- 1 What if I Receive Contact from the IRS Criminal Investigation
- 2 Do Not Speak to the IRS (CI) Without an Attorney
- 3 Do Not Disregard the Letter or Communication
- 4 Can I Use an Accountant/CPA Instead of an Attorney?
- 5 Late Filing Penalties May be Reduced or Avoided
- 6 Current Year vs Prior Year Non-Compliance
- 7 Avoid False Offshore Disclosure Submissions (Willful vs Non-Willful)
- 8 Need Help Finding an Experienced Offshore Tax Attorney?
- 9 Golding & Golding: About Our International Tax Law Firm
What if I Receive Contact from the IRS Criminal Investigation
While the majority of IRS tax violations are civil in nature, sometimes a U.S. Taxpayer may run afoul of the law, and that violation may result in a criminal investigation by the IRS. Each year, the Criminal Investigation Department (CI) of the IRS investigates thousands of different types of potential criminal violations to determine which violations they may recommend pursuing by interviewing the taxpayer and potentially referring the matter for prosecution. But, just because the taxpayer receives a letter from the Criminal Investigation Department of the IRS does not mean that they have been indicted or that a complaint has been initiated. Still, it is very important that when taxpayers do receive a letter from the IRS (CI), they take certain precautions. Let’s take a look at three common issues to consider for taxpayers who receive a letter from the IRS Criminal Investigation Department.
Do Not Speak to the IRS (CI) Without an Attorney
If a taxpayer receives a letter from the criminal investigation department of the IRS, it is important that they do not engage in direct communication with them, but rather retain an attorney and communicate through the attorney. That is because the purpose of the CI letter is that the IRS Criminal Investigation Department believes that the taxpayer may have committed a crime — and any information the taxpayer may provide may be used against them later down the line. While some taxpayers believe that they can convince the IRS Special Agents or other representatives of the IRS that they did nothing wrong, oftentimes all they will really be doing is providing the IRS Agents with more information that the Department may not have had in the first place, and possibly sealing their own fate.
Do Not Disregard the Letter or Communication
One common human reaction to stress is to try to avoid that stress by burying their head in the sand. It is important to note, that many of these initial letters and communications from the Criminal Investigation Department are time-sensitive and require a response within a specific amount of time. If the taxpayer does not respond timely, it could be seen as a taxpayer’s attempt to avoid the matter and not cooperate. This could lead to more complicated and serious issues for the taxpayer, which is why once the taxpayer receives the letter they should retain an attorney and have the attorney communicate directly with IRS.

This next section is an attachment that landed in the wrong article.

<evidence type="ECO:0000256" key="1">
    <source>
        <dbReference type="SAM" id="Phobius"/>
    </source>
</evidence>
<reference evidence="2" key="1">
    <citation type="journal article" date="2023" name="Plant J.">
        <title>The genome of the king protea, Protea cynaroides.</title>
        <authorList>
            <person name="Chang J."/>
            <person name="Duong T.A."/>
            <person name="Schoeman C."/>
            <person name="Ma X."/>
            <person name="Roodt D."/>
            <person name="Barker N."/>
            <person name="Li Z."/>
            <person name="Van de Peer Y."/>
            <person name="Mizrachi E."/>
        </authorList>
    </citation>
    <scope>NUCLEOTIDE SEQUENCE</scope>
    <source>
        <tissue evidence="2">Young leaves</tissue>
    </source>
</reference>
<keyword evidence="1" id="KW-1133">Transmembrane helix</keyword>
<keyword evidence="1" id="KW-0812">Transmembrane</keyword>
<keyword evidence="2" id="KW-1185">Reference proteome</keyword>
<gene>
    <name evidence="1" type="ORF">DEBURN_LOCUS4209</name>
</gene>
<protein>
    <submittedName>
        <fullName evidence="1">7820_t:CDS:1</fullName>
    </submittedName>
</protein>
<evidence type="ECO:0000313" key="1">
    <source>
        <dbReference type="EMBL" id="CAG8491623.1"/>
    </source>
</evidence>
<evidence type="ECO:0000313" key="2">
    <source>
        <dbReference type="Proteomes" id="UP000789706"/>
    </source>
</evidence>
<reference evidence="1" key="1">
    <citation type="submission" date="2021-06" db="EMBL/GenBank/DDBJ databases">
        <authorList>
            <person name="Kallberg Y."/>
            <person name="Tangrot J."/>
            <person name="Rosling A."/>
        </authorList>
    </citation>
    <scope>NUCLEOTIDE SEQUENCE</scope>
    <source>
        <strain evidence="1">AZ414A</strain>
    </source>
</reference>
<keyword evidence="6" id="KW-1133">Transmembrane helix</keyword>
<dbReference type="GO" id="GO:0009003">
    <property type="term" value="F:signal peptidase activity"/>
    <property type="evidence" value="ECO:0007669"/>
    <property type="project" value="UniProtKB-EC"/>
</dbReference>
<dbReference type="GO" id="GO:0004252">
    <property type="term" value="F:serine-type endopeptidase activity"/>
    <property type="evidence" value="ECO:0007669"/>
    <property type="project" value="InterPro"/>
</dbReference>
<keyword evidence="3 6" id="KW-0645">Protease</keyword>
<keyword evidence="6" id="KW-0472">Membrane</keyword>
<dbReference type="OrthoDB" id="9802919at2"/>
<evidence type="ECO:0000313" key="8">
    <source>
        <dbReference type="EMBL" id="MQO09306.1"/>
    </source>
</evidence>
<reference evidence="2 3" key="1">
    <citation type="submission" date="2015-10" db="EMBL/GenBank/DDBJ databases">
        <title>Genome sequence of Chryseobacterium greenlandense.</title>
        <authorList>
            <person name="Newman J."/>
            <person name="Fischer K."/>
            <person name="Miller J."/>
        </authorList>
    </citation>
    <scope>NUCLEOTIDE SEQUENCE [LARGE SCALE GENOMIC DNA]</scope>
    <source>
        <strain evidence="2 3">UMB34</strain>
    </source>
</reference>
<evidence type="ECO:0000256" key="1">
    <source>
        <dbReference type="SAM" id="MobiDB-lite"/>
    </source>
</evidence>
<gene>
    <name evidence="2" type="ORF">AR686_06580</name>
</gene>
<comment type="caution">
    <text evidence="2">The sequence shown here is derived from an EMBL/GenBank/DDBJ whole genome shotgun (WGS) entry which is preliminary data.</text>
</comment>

Can I Use an Accountant/CPA Instead of an Attorney?
The problem with using a CPA or an accountant instead of an attorney in a criminal investigation is that there is no attorney-client privilege in criminal matters between the taxpayer and the CPA. With the CPA, there is a limited privilege on civil matters, but even that privilege is not as strong as the attorney-client privilege and it does not extend to criminal tax matters. This also means that the CPA could possibly be investigated and forced to testify in a case against the taxpayer, which is another reason why it is important to work with an attorney and not a CPA in criminal tax matters.
Late Filing Penalties May be Reduced or Avoided
For Taxpayers who did not timely file their FBAR and other international information-related reporting forms, the IRS has developed many different offshore amnesty programs to assist taxpayers with safely getting into compliance. These programs may reduce or even eliminate international reporting penalties.
Current Year vs Prior Year Non-Compliance
Once a taxpayer missed the tax and reporting (such as FBAR and FATCA) requirements for prior years, they will want to be careful before submitting their information to the IRS in the current year. That is because they may risk making a quiet disclosure if they just begin filing forward in the current year and/or mass filing previous year forms without doing so under one of the approved IRS offshore submission procedures. Before filing prior untimely foreign reporting forms, taxpayers should consider speaking with a Board-Certified Tax Law Specialist who specializes exclusively in these types of offshore disclosure matters.
Avoid False Offshore Disclosure Submissions (Willful vs Non-Willful)
In recent years, the IRS has increased the level of scrutiny for certain streamlined procedure submissions. When a person is non-willful, they have an excellent chance of making a successful submission to Streamlined Procedures. If they are willful, they would submit to the IRS Voluntary Disclosure Program instead. But, if a willful Taxpayer submits an intentionally false narrative under the Streamlined Procedures (and gets caught), they may become subject to significant fines and penalties.
Need Help Finding an Experienced Offshore Tax Attorney?
When it comes to hiring an experienced international tax attorney to represent you for unreported foreign and offshore account reporting, it can become overwhelming for taxpayers trying to trek through all the false information and nonsense they will find in their online research. There are only a handful of attorneys worldwide who are Board-Certified Tax Specialists and who specialize exclusively in offshore disclosure and international tax amnesty reporting.
Golding & Golding: About Our International Tax Law Firm
Golding & Golding specializes exclusively in international tax, specifically IRS offshore disclosure.
Contact our firm today for assistance.